The FDIC issued guidance (the “Guidance”; FIL-40-2014) to banks and savings associations that have elected S-corporation tax treatment (collectively, “S-corporation Banks” and each an “S-corporation Bank”) concerning the factors that the FDIC will consider when it receives a request from an S-corporation Bank to pay dividends to its shareholders “to cover taxes on their pass-through share of the [S-corporation Bank’s] earnings, where these dividends would otherwise not be permitted under the capital conservation buffer contained in the new Basel III capital rules.” The capital conservation buffer, when it takes effect, will limit the amount of dividends a bank can pay when its capital ratios fall below the threshold levels of the buffer. The capital conservation buffer will be phased-in over the years 2016 through 2018 and will become fully effective in 2019. There are currently approximately 2,000 U.S. community banks, which are structured for tax purposes as Subchapter S corporations.
FDIC Issues Guidance on Requests by Banks That Are S-Corporations for Dividend Exceptions to Capital Conservation Buffer
Credit Suisse just confirmed that it is facing regulatory inquiries over its dark pools (private stock trading platforms). Credit Suisse is one of the largest dark pool operators, joined by Barclays and UBS. Credit Suisse has now joined more than 30 defendants in lawsuits over high-frequency trading currently pending in the U.S. District Court for the Southern District of New York. UBS and Deutsche Bank are also facing inquiries from regulators, including the Securities and Exchange Commission (“SEC”) and Eric T. Schneiderman, the New York Attorney General. Credit Suisse has not commented on which regulators are investigating the Zurich-based bank.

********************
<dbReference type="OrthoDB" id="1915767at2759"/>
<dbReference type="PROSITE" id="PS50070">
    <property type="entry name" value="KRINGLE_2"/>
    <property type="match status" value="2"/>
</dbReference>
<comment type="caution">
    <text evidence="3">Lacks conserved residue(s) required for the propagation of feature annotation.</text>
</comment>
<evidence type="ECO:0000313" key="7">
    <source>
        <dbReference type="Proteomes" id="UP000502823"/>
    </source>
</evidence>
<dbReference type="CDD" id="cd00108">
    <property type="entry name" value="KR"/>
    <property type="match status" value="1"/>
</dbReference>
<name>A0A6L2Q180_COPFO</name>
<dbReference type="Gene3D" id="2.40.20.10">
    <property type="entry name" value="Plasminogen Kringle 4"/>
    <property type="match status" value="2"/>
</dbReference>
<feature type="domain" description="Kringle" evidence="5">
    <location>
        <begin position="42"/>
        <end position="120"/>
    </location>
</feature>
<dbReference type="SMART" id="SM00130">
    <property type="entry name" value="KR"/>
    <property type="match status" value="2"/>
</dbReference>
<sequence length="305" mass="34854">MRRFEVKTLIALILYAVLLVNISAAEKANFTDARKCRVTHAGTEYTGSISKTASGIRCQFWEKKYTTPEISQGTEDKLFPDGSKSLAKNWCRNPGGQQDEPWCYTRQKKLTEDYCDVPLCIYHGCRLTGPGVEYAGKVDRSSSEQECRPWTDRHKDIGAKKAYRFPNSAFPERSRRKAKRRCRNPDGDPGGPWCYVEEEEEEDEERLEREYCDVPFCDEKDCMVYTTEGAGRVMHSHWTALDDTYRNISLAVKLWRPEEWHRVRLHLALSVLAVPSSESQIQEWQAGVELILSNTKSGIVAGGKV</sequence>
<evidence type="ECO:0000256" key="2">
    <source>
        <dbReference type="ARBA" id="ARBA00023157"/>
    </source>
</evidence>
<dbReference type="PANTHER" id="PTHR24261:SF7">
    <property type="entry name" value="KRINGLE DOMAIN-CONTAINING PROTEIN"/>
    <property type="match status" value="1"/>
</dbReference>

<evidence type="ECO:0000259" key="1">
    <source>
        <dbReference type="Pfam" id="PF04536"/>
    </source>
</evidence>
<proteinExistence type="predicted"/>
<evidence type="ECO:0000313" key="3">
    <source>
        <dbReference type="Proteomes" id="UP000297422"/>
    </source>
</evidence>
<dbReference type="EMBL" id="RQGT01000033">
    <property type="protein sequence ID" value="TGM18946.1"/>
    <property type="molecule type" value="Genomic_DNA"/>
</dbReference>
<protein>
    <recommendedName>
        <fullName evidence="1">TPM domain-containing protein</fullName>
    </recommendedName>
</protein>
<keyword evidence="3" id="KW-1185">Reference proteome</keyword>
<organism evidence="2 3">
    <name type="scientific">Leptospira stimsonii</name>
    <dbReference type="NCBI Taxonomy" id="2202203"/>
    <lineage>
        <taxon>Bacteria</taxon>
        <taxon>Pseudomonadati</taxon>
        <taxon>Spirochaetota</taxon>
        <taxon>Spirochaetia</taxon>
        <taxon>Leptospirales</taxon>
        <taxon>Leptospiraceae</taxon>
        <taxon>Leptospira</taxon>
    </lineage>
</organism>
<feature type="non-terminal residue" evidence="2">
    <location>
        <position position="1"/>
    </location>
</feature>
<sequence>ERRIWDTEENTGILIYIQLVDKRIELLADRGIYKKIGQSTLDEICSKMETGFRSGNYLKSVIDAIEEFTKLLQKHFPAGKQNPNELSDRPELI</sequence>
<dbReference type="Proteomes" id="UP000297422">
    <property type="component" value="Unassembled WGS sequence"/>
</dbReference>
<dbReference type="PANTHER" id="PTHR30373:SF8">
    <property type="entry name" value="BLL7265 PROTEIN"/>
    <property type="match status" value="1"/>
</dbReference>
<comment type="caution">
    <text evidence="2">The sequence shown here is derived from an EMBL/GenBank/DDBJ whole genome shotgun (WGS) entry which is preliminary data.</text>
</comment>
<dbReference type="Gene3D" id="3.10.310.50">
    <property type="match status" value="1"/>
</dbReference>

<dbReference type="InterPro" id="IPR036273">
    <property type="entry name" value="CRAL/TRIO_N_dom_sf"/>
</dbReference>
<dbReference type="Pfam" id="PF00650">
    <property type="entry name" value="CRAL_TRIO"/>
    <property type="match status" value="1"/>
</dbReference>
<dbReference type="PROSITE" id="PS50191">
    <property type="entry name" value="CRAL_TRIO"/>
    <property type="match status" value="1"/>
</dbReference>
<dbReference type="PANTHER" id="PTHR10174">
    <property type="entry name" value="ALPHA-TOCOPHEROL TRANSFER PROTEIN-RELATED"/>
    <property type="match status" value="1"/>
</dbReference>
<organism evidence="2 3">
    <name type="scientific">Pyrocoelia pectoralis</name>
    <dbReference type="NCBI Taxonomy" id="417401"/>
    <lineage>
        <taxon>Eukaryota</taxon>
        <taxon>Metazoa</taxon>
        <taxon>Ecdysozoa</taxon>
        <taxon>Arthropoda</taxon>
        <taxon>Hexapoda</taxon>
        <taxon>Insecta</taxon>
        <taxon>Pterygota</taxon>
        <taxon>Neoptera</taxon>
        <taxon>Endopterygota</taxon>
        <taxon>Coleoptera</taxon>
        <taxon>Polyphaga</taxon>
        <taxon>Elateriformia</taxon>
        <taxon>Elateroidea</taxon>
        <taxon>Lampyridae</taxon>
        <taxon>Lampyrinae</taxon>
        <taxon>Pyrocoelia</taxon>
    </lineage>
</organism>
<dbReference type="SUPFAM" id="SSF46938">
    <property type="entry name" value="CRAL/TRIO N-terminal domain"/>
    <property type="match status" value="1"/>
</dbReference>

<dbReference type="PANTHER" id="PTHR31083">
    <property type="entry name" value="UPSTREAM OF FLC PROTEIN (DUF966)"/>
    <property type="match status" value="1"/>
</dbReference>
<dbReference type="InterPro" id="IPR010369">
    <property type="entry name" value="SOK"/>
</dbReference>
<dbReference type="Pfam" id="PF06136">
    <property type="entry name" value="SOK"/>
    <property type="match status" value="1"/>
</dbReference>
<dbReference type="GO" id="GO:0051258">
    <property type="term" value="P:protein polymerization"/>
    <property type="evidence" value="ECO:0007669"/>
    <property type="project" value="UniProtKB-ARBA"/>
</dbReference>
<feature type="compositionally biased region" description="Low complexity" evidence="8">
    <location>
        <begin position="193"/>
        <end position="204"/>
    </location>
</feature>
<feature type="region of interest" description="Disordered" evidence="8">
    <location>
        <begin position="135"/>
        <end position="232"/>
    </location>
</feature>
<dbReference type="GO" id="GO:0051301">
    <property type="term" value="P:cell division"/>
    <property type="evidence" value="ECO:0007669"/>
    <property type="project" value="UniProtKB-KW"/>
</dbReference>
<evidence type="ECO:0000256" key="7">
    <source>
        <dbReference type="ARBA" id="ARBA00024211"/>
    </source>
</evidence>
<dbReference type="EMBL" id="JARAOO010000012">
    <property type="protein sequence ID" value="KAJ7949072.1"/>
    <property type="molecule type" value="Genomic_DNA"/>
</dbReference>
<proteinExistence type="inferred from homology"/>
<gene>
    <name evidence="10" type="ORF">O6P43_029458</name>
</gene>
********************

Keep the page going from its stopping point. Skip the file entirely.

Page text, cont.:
On July 15, 2014, the United States Court of Appeals for the District of Columbia determined that the Committee on Foreign Investment in the United States (CFIUS) violated Ralls Corporation’s right to due process under the Fifth Amendment. Significantly, the court held that the CFIUS process was deficient under the Fifth Amendment, and that Ralls was entitled to access unclassified evidence relied on by the president and the opportunity to rebut that evidence. If sustained, this decision may have significant implications for the CFIUS process. The case should be closely monitored by companies involved in or considering transactions within the committee’s jurisdiction, and counsel representing those companies.
The Securities and Exchange Commission announced recently that they have adopted amendments to the rules that govern money market mutual funds. These amendments are intended to make structural and operational reforms to address the risk of investor runs in money market funds, while preserving the benefits of the funds.
The SEC is looking to prevent another disaster similar to the 2008 financial meltdown, where there was an investor exodus out of money-market mutual funds.
A recent spike in the use of exclusive forum provisions in M&A deals has made the task of evaluating whether such a provision could be beneficial a vital step on any dealmaker’s checklist.
The recent surge in the use of provisions can be attributed to its general enforcement under judicial review, whether in Delaware or other jurisdictions.